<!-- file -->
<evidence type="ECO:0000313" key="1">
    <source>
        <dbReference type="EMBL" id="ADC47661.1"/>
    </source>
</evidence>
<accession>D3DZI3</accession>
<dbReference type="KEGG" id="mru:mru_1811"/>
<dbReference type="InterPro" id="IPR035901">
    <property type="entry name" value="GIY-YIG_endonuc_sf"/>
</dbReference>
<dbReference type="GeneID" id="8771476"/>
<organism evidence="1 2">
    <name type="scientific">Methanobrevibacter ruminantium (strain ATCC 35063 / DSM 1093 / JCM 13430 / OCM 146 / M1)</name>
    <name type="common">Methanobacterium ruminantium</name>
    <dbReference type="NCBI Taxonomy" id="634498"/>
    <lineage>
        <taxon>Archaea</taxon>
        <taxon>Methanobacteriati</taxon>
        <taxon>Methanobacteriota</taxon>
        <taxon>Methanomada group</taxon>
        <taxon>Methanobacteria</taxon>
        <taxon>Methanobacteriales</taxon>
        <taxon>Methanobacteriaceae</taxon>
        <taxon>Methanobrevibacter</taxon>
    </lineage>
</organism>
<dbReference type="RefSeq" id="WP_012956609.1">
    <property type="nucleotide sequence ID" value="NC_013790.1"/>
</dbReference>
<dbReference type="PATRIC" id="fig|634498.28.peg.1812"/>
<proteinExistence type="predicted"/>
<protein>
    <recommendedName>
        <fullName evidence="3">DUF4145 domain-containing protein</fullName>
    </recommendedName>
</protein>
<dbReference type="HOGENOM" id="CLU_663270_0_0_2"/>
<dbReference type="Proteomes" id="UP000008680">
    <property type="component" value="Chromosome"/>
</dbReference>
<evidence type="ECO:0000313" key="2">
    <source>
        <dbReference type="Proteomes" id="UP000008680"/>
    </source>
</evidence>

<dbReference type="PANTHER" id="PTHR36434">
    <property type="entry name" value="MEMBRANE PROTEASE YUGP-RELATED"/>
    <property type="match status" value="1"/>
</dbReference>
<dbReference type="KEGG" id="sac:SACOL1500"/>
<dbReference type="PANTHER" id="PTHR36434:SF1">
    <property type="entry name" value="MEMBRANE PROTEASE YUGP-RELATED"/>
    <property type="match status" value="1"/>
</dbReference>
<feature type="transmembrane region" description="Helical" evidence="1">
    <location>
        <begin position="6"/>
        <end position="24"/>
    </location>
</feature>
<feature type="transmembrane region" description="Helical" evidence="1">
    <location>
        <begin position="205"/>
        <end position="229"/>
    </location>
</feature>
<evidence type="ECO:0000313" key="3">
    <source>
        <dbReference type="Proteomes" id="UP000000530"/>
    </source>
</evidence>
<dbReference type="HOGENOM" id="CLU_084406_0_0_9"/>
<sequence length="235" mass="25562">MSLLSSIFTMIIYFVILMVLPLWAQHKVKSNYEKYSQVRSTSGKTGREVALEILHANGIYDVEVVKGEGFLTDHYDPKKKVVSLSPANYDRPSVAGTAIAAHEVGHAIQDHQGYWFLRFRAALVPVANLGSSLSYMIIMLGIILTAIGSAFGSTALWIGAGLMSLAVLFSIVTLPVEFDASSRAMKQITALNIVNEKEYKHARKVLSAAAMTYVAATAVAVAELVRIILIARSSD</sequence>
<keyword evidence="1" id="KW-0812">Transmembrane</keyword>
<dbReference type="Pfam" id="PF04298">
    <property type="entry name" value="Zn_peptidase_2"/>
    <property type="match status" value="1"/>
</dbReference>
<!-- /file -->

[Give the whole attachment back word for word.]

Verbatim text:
<evidence type="ECO:0000313" key="1">
    <source>
        <dbReference type="EMBL" id="ADC47661.1"/>
    </source>
</evidence>
<accession>D3DZI3</accession>
<dbReference type="KEGG" id="mru:mru_1811"/>
<dbReference type="InterPro" id="IPR035901">
    <property type="entry name" value="GIY-YIG_endonuc_sf"/>
</dbReference>
<dbReference type="GeneID" id="8771476"/>
<organism evidence="1 2">
    <name type="scientific">Methanobrevibacter ruminantium (strain ATCC 35063 / DSM 1093 / JCM 13430 / OCM 146 / M1)</name>
    <name type="common">Methanobacterium ruminantium</name>
    <dbReference type="NCBI Taxonomy" id="634498"/>
    <lineage>
        <taxon>Archaea</taxon>
        <taxon>Methanobacteriati</taxon>
        <taxon>Methanobacteriota</taxon>
        <taxon>Methanomada group</taxon>
        <taxon>Methanobacteria</taxon>
        <taxon>Methanobacteriales</taxon>
        <taxon>Methanobacteriaceae</taxon>
        <taxon>Methanobrevibacter</taxon>
    </lineage>
</organism>
<dbReference type="RefSeq" id="WP_012956609.1">
    <property type="nucleotide sequence ID" value="NC_013790.1"/>
</dbReference>
<dbReference type="PATRIC" id="fig|634498.28.peg.1812"/>
<proteinExistence type="predicted"/>
<protein>
    <recommendedName>
        <fullName evidence="3">DUF4145 domain-containing protein</fullName>
    </recommendedName>
</protein>
<dbReference type="HOGENOM" id="CLU_663270_0_0_2"/>
<dbReference type="Proteomes" id="UP000008680">
    <property type="component" value="Chromosome"/>
</dbReference>
<evidence type="ECO:0000313" key="2">
    <source>
        <dbReference type="Proteomes" id="UP000008680"/>
    </source>
</evidence>

<dbReference type="PANTHER" id="PTHR36434">
    <property type="entry name" value="MEMBRANE PROTEASE YUGP-RELATED"/>
    <property type="match status" value="1"/>
</dbReference>
<dbReference type="KEGG" id="sac:SACOL1500"/>
<dbReference type="PANTHER" id="PTHR36434:SF1">
    <property type="entry name" value="MEMBRANE PROTEASE YUGP-RELATED"/>
    <property type="match status" value="1"/>
</dbReference>
<feature type="transmembrane region" description="Helical" evidence="1">
    <location>
        <begin position="6"/>
        <end position="24"/>
    </location>
</feature>
<feature type="transmembrane region" description="Helical" evidence="1">
    <location>
        <begin position="205"/>
        <end position="229"/>
    </location>
</feature>
<evidence type="ECO:0000313" key="3">
    <source>
        <dbReference type="Proteomes" id="UP000000530"/>
    </source>
</evidence>
<dbReference type="HOGENOM" id="CLU_084406_0_0_9"/>
<sequence length="235" mass="25562">MSLLSSIFTMIIYFVILMVLPLWAQHKVKSNYEKYSQVRSTSGKTGREVALEILHANGIYDVEVVKGEGFLTDHYDPKKKVVSLSPANYDRPSVAGTAIAAHEVGHAIQDHQGYWFLRFRAALVPVANLGSSLSYMIIMLGIILTAIGSAFGSTALWIGAGLMSLAVLFSIVTLPVEFDASSRAMKQITALNIVNEKEYKHARKVLSAAAMTYVAATAVAVAELVRIILIARSSD</sequence>
<keyword evidence="1" id="KW-0812">Transmembrane</keyword>
<dbReference type="Pfam" id="PF04298">
    <property type="entry name" value="Zn_peptidase_2"/>
    <property type="match status" value="1"/>
</dbReference>